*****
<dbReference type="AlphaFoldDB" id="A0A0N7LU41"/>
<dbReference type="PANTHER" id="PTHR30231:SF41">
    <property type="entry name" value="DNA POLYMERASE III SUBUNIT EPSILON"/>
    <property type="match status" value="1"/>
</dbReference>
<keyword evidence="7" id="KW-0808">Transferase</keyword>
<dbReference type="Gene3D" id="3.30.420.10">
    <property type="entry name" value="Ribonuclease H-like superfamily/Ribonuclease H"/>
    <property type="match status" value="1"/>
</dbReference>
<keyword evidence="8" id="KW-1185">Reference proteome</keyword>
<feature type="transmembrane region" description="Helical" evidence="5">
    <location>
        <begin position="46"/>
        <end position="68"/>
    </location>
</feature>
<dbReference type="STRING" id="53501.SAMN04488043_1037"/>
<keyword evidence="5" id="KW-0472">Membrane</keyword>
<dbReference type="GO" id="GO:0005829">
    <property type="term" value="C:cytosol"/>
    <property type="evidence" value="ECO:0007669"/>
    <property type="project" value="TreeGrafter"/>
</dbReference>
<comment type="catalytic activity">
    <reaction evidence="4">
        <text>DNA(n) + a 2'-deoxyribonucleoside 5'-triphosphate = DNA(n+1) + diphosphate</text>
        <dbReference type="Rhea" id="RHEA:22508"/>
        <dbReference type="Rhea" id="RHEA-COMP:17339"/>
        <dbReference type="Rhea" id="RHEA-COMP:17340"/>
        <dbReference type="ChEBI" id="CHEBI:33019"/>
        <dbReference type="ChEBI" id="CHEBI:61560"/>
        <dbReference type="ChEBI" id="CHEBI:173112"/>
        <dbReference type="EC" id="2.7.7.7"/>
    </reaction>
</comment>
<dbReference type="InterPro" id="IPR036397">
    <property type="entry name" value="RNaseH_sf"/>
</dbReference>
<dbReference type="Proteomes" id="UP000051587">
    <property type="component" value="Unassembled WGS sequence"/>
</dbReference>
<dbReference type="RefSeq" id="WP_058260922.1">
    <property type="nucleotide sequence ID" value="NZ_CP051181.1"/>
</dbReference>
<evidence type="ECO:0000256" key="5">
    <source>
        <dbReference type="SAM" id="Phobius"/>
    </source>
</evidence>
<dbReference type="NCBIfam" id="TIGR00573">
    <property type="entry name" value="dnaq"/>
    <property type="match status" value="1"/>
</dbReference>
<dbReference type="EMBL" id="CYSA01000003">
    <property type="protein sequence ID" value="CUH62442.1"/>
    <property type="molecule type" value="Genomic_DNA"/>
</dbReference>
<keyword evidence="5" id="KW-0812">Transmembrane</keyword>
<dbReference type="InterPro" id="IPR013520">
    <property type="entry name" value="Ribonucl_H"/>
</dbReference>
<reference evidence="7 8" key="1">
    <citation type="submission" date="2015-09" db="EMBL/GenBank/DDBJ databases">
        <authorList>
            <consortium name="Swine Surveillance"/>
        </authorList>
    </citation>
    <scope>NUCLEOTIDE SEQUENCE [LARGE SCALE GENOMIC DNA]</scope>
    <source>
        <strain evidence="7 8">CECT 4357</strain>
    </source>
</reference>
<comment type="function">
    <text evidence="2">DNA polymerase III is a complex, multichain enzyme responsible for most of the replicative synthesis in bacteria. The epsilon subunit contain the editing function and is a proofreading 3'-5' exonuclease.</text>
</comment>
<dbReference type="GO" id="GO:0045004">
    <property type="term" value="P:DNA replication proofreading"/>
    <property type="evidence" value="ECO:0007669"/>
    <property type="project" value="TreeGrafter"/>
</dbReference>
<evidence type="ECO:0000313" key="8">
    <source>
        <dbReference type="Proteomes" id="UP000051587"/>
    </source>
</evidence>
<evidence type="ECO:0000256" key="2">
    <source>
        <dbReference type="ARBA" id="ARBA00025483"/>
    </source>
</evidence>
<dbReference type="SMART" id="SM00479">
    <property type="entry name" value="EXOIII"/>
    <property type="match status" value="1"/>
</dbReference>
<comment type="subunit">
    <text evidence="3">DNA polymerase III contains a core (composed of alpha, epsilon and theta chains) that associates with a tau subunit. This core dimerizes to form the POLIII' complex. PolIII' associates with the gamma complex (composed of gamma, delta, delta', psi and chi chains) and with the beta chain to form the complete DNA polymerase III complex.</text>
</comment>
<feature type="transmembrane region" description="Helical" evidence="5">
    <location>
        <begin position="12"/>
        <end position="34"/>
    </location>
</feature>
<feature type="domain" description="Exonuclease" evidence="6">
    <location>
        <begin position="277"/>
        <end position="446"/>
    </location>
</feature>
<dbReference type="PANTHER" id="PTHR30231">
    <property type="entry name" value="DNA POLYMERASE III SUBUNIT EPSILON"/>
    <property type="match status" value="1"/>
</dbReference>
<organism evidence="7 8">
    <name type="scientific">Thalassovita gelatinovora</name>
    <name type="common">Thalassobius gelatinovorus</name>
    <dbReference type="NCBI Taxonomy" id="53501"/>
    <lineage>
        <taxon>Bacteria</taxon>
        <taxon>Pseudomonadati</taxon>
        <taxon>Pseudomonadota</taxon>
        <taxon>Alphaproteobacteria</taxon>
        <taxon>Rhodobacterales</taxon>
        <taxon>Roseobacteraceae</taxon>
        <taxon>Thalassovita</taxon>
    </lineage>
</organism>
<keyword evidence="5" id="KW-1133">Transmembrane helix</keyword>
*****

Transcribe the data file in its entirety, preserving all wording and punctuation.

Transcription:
<dbReference type="AlphaFoldDB" id="A0A0N7LU41"/>
<dbReference type="PANTHER" id="PTHR30231:SF41">
    <property type="entry name" value="DNA POLYMERASE III SUBUNIT EPSILON"/>
    <property type="match status" value="1"/>
</dbReference>
<keyword evidence="7" id="KW-0808">Transferase</keyword>
<dbReference type="Gene3D" id="3.30.420.10">
    <property type="entry name" value="Ribonuclease H-like superfamily/Ribonuclease H"/>
    <property type="match status" value="1"/>
</dbReference>
<keyword evidence="8" id="KW-1185">Reference proteome</keyword>
<feature type="transmembrane region" description="Helical" evidence="5">
    <location>
        <begin position="46"/>
        <end position="68"/>
    </location>
</feature>
<dbReference type="STRING" id="53501.SAMN04488043_1037"/>
<keyword evidence="5" id="KW-0472">Membrane</keyword>
<dbReference type="GO" id="GO:0005829">
    <property type="term" value="C:cytosol"/>
    <property type="evidence" value="ECO:0007669"/>
    <property type="project" value="TreeGrafter"/>
</dbReference>
<comment type="catalytic activity">
    <reaction evidence="4">
        <text>DNA(n) + a 2'-deoxyribonucleoside 5'-triphosphate = DNA(n+1) + diphosphate</text>
        <dbReference type="Rhea" id="RHEA:22508"/>
        <dbReference type="Rhea" id="RHEA-COMP:17339"/>
        <dbReference type="Rhea" id="RHEA-COMP:17340"/>
        <dbReference type="ChEBI" id="CHEBI:33019"/>
        <dbReference type="ChEBI" id="CHEBI:61560"/>
        <dbReference type="ChEBI" id="CHEBI:173112"/>
        <dbReference type="EC" id="2.7.7.7"/>
    </reaction>
</comment>
<dbReference type="InterPro" id="IPR036397">
    <property type="entry name" value="RNaseH_sf"/>
</dbReference>
<dbReference type="Proteomes" id="UP000051587">
    <property type="component" value="Unassembled WGS sequence"/>
</dbReference>
<dbReference type="RefSeq" id="WP_058260922.1">
    <property type="nucleotide sequence ID" value="NZ_CP051181.1"/>
</dbReference>
<evidence type="ECO:0000256" key="5">
    <source>
        <dbReference type="SAM" id="Phobius"/>
    </source>
</evidence>
<dbReference type="NCBIfam" id="TIGR00573">
    <property type="entry name" value="dnaq"/>
    <property type="match status" value="1"/>
</dbReference>
<dbReference type="EMBL" id="CYSA01000003">
    <property type="protein sequence ID" value="CUH62442.1"/>
    <property type="molecule type" value="Genomic_DNA"/>
</dbReference>
<keyword evidence="5" id="KW-0812">Transmembrane</keyword>
<dbReference type="InterPro" id="IPR013520">
    <property type="entry name" value="Ribonucl_H"/>
</dbReference>
<reference evidence="7 8" key="1">
    <citation type="submission" date="2015-09" db="EMBL/GenBank/DDBJ databases">
        <authorList>
            <consortium name="Swine Surveillance"/>
        </authorList>
    </citation>
    <scope>NUCLEOTIDE SEQUENCE [LARGE SCALE GENOMIC DNA]</scope>
    <source>
        <strain evidence="7 8">CECT 4357</strain>
    </source>
</reference>
<comment type="function">
    <text evidence="2">DNA polymerase III is a complex, multichain enzyme responsible for most of the replicative synthesis in bacteria. The epsilon subunit contain the editing function and is a proofreading 3'-5' exonuclease.</text>
</comment>
<dbReference type="GO" id="GO:0045004">
    <property type="term" value="P:DNA replication proofreading"/>
    <property type="evidence" value="ECO:0007669"/>
    <property type="project" value="TreeGrafter"/>
</dbReference>
<evidence type="ECO:0000313" key="8">
    <source>
        <dbReference type="Proteomes" id="UP000051587"/>
    </source>
</evidence>
<evidence type="ECO:0000256" key="2">
    <source>
        <dbReference type="ARBA" id="ARBA00025483"/>
    </source>
</evidence>
<dbReference type="SMART" id="SM00479">
    <property type="entry name" value="EXOIII"/>
    <property type="match status" value="1"/>
</dbReference>
<comment type="subunit">
    <text evidence="3">DNA polymerase III contains a core (composed of alpha, epsilon and theta chains) that associates with a tau subunit. This core dimerizes to form the POLIII' complex. PolIII' associates with the gamma complex (composed of gamma, delta, delta', psi and chi chains) and with the beta chain to form the complete DNA polymerase III complex.</text>
</comment>
<feature type="transmembrane region" description="Helical" evidence="5">
    <location>
        <begin position="12"/>
        <end position="34"/>
    </location>
</feature>
<feature type="domain" description="Exonuclease" evidence="6">
    <location>
        <begin position="277"/>
        <end position="446"/>
    </location>
</feature>
<dbReference type="PANTHER" id="PTHR30231">
    <property type="entry name" value="DNA POLYMERASE III SUBUNIT EPSILON"/>
    <property type="match status" value="1"/>
</dbReference>
<organism evidence="7 8">
    <name type="scientific">Thalassovita gelatinovora</name>
    <name type="common">Thalassobius gelatinovorus</name>
    <dbReference type="NCBI Taxonomy" id="53501"/>
    <lineage>
        <taxon>Bacteria</taxon>
        <taxon>Pseudomonadati</taxon>
        <taxon>Pseudomonadota</taxon>
        <taxon>Alphaproteobacteria</taxon>
        <taxon>Rhodobacterales</taxon>
        <taxon>Roseobacteraceae</taxon>
        <taxon>Thalassovita</taxon>
    </lineage>
</organism>
<keyword evidence="5" id="KW-1133">Transmembrane helix</keyword>